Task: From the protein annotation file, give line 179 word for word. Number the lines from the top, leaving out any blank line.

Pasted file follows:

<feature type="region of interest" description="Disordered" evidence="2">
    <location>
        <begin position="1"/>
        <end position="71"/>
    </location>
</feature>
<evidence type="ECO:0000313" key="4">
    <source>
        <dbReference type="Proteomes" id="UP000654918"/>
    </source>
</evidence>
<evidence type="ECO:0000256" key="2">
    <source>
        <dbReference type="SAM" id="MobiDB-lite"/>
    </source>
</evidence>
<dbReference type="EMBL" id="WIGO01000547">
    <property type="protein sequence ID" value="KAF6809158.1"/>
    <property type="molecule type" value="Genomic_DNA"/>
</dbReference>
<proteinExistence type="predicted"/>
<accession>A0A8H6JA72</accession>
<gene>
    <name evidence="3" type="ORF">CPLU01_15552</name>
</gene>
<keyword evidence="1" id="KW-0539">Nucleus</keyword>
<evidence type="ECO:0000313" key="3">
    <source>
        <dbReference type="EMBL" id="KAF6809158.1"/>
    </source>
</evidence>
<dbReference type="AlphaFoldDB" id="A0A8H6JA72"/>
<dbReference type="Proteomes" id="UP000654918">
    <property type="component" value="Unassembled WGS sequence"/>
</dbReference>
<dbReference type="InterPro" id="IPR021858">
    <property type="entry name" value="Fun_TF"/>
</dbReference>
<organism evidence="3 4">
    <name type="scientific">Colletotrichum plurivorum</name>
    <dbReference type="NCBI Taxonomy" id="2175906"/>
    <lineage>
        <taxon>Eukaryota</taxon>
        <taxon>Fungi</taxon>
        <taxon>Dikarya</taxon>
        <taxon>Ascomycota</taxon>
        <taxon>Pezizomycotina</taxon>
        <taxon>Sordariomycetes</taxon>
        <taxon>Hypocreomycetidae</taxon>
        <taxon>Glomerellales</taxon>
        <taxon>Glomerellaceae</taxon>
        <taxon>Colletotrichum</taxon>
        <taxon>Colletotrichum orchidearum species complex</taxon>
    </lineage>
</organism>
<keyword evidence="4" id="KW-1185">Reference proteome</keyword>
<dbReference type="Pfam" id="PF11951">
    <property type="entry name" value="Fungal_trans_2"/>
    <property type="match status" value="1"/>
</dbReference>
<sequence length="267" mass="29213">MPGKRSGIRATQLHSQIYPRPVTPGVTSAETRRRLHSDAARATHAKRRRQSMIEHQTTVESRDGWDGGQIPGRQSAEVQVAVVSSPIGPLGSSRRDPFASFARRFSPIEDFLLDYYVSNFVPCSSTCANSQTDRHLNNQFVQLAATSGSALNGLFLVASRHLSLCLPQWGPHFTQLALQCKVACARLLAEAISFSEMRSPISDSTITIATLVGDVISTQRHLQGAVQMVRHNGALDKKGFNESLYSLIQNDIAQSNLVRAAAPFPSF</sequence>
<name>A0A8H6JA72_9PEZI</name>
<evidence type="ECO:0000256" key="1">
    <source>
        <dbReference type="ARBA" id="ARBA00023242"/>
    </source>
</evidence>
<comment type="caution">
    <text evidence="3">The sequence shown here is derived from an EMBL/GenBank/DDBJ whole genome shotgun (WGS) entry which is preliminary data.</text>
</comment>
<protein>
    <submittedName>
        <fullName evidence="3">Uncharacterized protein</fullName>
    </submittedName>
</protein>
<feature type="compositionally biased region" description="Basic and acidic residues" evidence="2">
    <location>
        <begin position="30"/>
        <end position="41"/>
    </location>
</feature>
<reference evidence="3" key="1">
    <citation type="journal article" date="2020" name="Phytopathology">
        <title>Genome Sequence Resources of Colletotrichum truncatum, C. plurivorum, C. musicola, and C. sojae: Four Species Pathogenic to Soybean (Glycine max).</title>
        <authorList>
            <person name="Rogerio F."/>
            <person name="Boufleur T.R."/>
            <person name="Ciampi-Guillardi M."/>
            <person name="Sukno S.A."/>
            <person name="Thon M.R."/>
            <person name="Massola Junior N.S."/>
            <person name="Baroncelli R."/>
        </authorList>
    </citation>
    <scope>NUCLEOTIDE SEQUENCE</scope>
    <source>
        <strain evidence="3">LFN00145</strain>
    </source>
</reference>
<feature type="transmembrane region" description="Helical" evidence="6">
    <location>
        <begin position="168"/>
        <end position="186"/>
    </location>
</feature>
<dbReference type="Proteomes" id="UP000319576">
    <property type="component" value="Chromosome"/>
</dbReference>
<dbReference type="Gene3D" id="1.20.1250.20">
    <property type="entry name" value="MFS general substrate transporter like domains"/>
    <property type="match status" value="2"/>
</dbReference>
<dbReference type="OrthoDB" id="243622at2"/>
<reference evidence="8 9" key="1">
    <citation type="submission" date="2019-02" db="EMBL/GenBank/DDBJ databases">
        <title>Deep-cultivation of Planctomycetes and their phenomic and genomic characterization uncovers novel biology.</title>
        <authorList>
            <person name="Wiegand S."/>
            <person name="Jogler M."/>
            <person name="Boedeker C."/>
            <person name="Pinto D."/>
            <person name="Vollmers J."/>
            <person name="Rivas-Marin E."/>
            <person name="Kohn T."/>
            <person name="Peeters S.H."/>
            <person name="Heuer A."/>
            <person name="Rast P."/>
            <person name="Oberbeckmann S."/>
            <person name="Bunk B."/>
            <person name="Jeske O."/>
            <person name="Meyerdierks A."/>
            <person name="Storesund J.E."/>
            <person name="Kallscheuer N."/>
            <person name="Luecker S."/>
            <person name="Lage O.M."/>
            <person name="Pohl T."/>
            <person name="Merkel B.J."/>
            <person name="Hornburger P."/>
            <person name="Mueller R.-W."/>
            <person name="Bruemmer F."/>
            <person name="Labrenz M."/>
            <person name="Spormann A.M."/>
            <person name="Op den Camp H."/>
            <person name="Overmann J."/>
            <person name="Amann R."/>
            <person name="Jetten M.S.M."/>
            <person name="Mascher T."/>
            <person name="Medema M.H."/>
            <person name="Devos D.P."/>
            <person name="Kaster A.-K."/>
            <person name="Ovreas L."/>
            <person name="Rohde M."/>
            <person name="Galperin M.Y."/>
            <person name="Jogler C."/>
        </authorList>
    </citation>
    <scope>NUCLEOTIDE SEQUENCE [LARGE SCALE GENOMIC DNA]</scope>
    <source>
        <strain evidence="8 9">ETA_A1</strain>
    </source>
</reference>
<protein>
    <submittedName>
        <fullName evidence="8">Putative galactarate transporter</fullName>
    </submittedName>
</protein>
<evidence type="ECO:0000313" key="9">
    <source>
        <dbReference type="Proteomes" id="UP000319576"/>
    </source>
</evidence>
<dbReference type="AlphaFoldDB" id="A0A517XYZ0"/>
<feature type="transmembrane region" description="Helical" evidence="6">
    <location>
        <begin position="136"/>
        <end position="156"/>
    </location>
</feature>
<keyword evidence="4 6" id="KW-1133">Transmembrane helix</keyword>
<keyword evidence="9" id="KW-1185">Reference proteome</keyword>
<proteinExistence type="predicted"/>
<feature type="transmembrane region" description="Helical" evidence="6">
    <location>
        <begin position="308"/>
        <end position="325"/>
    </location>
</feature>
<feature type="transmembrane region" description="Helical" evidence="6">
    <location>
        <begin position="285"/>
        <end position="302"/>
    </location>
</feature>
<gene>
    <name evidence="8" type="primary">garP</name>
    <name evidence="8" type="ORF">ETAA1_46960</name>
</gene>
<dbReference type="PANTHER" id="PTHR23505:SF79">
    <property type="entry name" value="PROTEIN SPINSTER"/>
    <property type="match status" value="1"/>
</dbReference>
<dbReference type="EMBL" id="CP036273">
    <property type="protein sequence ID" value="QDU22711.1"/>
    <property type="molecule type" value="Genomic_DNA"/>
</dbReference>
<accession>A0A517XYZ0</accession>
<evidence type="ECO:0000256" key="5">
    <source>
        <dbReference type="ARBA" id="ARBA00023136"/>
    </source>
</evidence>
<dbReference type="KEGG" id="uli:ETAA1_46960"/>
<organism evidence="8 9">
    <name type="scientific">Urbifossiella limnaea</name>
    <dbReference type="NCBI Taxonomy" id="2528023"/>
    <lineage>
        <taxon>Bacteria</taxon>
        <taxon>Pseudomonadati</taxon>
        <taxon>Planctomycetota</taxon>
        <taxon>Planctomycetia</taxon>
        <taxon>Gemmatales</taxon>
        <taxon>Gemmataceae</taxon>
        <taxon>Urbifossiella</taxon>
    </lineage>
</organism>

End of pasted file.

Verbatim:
<keyword evidence="4 6" id="KW-1133">Transmembrane helix</keyword>